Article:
Kevin Shih is the 2010 – 2011 Carol Jean and Edward F. Newman Fellow at the Institute for Policy Studies. He is currently a researcher for the Global Economy Project and New Economy Working Group.
After graduating from Pitzer College with a BA in Sociology, Kevin was involved with the Clean Air Campaign at the Labor Community Strategy Center in Los Angeles. He was also an intern for the Welfare Reform and Income Support Division at the Center on Budget and Policy Priorities prior to joining IPS. Kevin’s research interests include social welfare programs, poverty alleviation policies, socio-economic inequality, and sustainable economic development.
Council Members take notice: The people want taxes on the wealthy to be raised.
Can we really trust for-profit corporations to provide us cost effective health care for those who can't afford it?
Due to a recent move within the IPS office, the Newman Fellows are forced to share an office (along with New Economy Working Group Coordinator, Noel) in the side "cave" where nobody visits--this has forced them to talk to each other.
As we enter a more challenging political landscape, IPS will continue to utilize its inside-outside strategy to promote true democracy and challenge concentrated wealth, corporate influence, and military power.
A look at the Job Training Partnership Program that was introduced today by the White House.
A look at the effectiveness of the American Recovery and Reinvestment Act one year after its passage.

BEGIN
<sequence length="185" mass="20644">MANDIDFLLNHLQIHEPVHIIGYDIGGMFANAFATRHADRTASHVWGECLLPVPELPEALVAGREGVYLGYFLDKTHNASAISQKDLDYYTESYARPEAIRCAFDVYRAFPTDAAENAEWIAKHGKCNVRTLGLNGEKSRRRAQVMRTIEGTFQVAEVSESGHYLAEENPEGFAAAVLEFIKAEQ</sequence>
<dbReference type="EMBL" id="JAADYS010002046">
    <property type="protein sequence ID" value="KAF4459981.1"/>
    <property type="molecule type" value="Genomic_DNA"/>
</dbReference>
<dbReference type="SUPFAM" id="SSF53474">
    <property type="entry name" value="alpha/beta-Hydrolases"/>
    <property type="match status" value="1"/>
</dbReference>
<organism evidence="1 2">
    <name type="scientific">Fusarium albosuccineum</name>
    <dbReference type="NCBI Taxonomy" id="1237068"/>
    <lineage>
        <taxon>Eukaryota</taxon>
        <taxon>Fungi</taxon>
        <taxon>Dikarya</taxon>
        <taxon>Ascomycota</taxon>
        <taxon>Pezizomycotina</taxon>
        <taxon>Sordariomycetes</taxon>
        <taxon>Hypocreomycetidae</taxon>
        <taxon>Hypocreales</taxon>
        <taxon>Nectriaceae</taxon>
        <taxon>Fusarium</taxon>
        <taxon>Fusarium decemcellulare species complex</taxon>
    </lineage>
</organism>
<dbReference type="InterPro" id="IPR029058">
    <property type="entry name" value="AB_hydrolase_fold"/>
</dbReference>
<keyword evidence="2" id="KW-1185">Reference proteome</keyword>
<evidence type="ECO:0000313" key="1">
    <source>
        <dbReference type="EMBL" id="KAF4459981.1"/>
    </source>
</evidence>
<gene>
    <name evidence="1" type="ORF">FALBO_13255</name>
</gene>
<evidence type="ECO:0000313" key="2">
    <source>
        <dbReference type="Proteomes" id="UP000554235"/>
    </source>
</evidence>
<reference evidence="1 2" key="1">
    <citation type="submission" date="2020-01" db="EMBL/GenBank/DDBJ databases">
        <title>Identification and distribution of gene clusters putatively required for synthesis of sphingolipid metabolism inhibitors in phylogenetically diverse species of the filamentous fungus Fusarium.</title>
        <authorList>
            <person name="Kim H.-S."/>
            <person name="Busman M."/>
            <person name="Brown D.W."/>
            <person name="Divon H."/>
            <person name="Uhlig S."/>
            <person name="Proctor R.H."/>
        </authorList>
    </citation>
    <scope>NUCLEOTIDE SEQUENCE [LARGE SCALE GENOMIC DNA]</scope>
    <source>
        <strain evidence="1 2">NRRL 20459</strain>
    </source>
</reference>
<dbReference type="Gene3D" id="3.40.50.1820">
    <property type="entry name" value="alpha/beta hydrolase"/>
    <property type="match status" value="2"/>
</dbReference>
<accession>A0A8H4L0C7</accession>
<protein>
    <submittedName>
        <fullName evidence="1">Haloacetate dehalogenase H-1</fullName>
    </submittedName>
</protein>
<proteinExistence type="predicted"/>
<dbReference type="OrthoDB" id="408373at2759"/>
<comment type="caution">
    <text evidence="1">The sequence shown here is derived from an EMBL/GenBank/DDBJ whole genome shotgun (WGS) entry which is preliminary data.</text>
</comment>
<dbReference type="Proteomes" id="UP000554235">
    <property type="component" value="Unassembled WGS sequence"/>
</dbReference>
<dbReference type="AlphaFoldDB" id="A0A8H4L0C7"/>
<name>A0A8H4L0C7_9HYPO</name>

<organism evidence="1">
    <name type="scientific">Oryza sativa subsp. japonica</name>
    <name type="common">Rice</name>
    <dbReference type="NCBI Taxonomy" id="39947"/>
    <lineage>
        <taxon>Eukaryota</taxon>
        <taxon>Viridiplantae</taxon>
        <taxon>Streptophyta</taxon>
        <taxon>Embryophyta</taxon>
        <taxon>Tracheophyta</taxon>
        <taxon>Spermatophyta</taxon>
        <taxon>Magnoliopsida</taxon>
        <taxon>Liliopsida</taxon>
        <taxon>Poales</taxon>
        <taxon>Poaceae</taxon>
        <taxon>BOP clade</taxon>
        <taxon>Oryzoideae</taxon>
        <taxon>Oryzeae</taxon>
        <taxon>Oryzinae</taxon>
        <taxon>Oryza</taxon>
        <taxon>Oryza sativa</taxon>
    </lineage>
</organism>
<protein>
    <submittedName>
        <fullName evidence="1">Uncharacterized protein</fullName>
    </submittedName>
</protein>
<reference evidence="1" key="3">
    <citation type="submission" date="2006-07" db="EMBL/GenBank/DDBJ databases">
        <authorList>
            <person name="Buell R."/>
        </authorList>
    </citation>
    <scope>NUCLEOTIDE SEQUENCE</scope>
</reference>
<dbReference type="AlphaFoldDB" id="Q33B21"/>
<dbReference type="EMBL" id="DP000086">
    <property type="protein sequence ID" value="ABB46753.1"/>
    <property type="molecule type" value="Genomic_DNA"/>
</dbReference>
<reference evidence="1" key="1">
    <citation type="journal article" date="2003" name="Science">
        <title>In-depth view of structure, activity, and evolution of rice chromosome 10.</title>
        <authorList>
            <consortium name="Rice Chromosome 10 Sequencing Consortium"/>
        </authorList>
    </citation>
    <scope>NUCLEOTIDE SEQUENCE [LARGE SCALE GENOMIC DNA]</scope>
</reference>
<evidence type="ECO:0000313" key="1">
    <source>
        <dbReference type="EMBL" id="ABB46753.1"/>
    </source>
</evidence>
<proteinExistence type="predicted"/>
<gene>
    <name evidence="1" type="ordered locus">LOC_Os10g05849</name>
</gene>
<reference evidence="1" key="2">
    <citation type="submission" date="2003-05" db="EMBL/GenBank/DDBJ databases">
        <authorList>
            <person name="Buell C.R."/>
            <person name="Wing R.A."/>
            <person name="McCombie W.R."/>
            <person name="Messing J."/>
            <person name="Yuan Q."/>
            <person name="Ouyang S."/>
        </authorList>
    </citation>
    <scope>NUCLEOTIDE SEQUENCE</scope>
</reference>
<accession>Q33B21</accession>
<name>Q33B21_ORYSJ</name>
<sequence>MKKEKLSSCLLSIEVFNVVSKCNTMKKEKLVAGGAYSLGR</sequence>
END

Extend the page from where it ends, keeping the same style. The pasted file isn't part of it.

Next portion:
A University of Chicago Law School professor complains that he is struggling to get by with a $400,000 annual family income. IPS Fellow, Sanho Tree, has a two line response for him.
In California, our CEO pay report has become a bipartisan tool on the campaign trail.
At a time when we're experiencing the worst economic crisis in the past 80 years, CEOs who slash jobs should have to tighten their own belts.
The 17th annual executive compensation survey looks at how CEOs laid off thousands while raking in millions.
The 17th annual Executive Excess report shows that CEOs are squeezing workers to boost short-term profits and their own paychecks.
With so many workers losing their jobs, people are buying less and paying less in taxes.
How can we bring back good jobs and sound infrastructure back to the former Motor City?
The Senate should be looking for ways to jumpstart the economy -- but not at the expense of those who suffered the most from the crisis.
In the United States and many countries around the world, there is growing momentum behind proposals to place a very small tax on trades of stock, currency, derivatives, and other financial assets.
What went down on May 17th, when labor and justice groups organized a rally against lobbyists.
The economic crisis is still on the rise for millions of Americans, while at the same time the social safety net is failing to support many of them.